Sometimes I’m asked this question by writers seeking to evaluate their progress. They are wondering if email writing, research reading and note-taking, making an outline, sitting and thinking about the piece, free-writing or warmup writing should count as part of their writing for the day.
Normally I reply “No.” Not because these activities are not potentially helpful for moving a project forward, but because the challenges are greater in the production of text, and this is what is typically avoided. This is where the rubber meets the road. Either something happens or it doesn’t.
Some people measure productivity by time spent in the writing position. I think this approach is most useful for writers who are trying to get back into the swing of things after a lengthy hiatus. To just to sit down and remain seated for 15 minutes in front of the keyboard, is a productive step. Tougher requirements, like a daily goal of 2,000 words, might be too much and lead to more avoidance. Of course, if you are sitting at your desk and surfing the Internet day after day during writing time; don’t you think it’d be a stretch to count that?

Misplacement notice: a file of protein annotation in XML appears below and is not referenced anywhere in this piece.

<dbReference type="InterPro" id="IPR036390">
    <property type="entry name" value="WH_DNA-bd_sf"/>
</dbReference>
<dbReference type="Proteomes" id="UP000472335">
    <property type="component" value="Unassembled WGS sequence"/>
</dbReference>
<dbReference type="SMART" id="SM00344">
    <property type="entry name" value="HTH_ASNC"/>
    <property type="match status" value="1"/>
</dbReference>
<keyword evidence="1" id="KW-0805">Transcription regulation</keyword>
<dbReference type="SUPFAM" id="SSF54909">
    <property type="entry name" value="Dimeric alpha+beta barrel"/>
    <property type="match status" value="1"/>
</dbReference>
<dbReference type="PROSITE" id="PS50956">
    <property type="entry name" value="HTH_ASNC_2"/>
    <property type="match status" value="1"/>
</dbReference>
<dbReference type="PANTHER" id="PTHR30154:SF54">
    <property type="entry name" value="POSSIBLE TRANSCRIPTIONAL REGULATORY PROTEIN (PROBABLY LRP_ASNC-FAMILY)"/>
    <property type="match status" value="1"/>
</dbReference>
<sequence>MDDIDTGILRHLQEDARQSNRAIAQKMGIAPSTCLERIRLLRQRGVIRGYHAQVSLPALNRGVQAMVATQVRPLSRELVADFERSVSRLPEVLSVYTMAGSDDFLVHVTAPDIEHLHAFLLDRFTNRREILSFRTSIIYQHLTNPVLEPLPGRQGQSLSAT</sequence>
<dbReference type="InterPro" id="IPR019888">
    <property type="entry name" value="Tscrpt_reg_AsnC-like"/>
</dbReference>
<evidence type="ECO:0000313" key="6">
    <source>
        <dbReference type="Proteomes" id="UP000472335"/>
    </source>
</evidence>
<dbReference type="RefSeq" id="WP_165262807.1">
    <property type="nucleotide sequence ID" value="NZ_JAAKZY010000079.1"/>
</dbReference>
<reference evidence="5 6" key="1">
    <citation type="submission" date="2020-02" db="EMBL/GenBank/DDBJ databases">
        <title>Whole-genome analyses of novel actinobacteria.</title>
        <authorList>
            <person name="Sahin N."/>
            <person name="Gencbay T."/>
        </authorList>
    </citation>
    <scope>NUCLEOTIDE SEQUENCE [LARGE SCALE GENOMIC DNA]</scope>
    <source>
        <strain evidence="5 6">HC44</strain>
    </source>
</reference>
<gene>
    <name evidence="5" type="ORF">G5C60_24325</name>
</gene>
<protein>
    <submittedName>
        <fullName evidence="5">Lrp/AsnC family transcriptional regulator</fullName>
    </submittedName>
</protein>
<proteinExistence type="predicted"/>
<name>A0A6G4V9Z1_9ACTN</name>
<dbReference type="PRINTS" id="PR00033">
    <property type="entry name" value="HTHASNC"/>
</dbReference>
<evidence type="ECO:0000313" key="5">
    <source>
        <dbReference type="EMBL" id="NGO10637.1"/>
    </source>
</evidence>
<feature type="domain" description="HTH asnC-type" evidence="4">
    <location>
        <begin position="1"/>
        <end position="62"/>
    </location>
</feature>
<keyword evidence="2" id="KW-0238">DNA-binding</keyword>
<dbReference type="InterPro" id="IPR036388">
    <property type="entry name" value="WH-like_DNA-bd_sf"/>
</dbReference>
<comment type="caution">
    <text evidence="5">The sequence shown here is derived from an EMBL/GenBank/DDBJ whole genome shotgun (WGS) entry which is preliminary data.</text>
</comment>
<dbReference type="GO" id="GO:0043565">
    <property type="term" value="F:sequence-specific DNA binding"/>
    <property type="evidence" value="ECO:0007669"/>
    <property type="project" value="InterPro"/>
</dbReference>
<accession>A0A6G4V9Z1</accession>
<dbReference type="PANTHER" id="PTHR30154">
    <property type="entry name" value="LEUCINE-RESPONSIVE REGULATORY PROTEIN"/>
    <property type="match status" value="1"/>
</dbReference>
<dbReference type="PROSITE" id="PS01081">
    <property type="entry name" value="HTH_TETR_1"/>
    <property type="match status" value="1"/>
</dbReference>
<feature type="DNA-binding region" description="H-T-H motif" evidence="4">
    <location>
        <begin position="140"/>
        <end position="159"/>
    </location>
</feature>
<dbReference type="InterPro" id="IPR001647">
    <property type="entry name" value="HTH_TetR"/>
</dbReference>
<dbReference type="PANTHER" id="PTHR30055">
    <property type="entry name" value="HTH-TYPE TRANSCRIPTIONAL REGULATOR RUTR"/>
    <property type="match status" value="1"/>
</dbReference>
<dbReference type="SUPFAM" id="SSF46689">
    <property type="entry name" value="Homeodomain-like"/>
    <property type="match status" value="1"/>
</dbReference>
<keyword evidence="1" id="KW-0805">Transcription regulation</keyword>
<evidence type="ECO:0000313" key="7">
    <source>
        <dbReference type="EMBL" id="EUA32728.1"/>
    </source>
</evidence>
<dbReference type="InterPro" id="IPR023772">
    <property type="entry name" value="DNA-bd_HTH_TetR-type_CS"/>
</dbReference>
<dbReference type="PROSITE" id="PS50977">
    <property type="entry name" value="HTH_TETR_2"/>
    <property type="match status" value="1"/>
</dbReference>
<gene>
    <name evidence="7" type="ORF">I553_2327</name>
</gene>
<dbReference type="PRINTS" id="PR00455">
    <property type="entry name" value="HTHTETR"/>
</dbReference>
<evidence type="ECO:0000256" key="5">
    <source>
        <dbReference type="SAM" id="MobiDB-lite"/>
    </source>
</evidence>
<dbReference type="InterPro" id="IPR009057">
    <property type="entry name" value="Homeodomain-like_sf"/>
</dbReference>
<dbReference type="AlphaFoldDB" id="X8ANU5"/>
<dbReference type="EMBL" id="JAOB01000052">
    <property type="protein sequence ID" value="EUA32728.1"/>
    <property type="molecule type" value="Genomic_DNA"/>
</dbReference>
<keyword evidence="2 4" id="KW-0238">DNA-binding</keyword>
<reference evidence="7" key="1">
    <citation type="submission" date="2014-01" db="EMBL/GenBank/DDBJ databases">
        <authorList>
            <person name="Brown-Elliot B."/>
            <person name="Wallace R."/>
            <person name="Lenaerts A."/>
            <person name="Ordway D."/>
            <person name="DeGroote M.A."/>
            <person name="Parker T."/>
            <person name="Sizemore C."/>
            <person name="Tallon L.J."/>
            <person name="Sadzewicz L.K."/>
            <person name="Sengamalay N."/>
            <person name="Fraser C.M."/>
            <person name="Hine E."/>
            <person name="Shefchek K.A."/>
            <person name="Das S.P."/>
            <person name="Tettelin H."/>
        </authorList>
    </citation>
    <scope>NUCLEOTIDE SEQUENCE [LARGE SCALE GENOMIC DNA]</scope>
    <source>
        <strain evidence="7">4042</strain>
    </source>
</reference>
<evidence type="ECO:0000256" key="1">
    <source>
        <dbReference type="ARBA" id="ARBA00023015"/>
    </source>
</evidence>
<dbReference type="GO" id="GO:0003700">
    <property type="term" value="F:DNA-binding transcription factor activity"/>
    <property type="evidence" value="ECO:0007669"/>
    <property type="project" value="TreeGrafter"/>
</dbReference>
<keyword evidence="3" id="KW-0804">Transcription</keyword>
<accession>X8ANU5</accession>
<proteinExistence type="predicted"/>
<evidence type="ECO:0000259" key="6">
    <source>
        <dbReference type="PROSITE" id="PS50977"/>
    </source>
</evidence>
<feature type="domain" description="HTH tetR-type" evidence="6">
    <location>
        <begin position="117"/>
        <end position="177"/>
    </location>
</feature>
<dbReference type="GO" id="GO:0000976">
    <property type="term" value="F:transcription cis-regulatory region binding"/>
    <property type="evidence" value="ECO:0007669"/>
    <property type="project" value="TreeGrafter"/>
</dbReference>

Many writers create a page or word count goal for their daily writing to provide structure and discipline for their efforts. Some find that charting or journaling about their writing process provides another level of reinforcement and focus on maintaining their momentum.
John Steinbeck wrote about how he stuck to his 2,000 word a day goal in, Working Days: The Journals of the Grapes of Wrath . He experienced considerable self-doubt and resistance to writing, and having an inviolable rule about the 2,000 words kept him on task.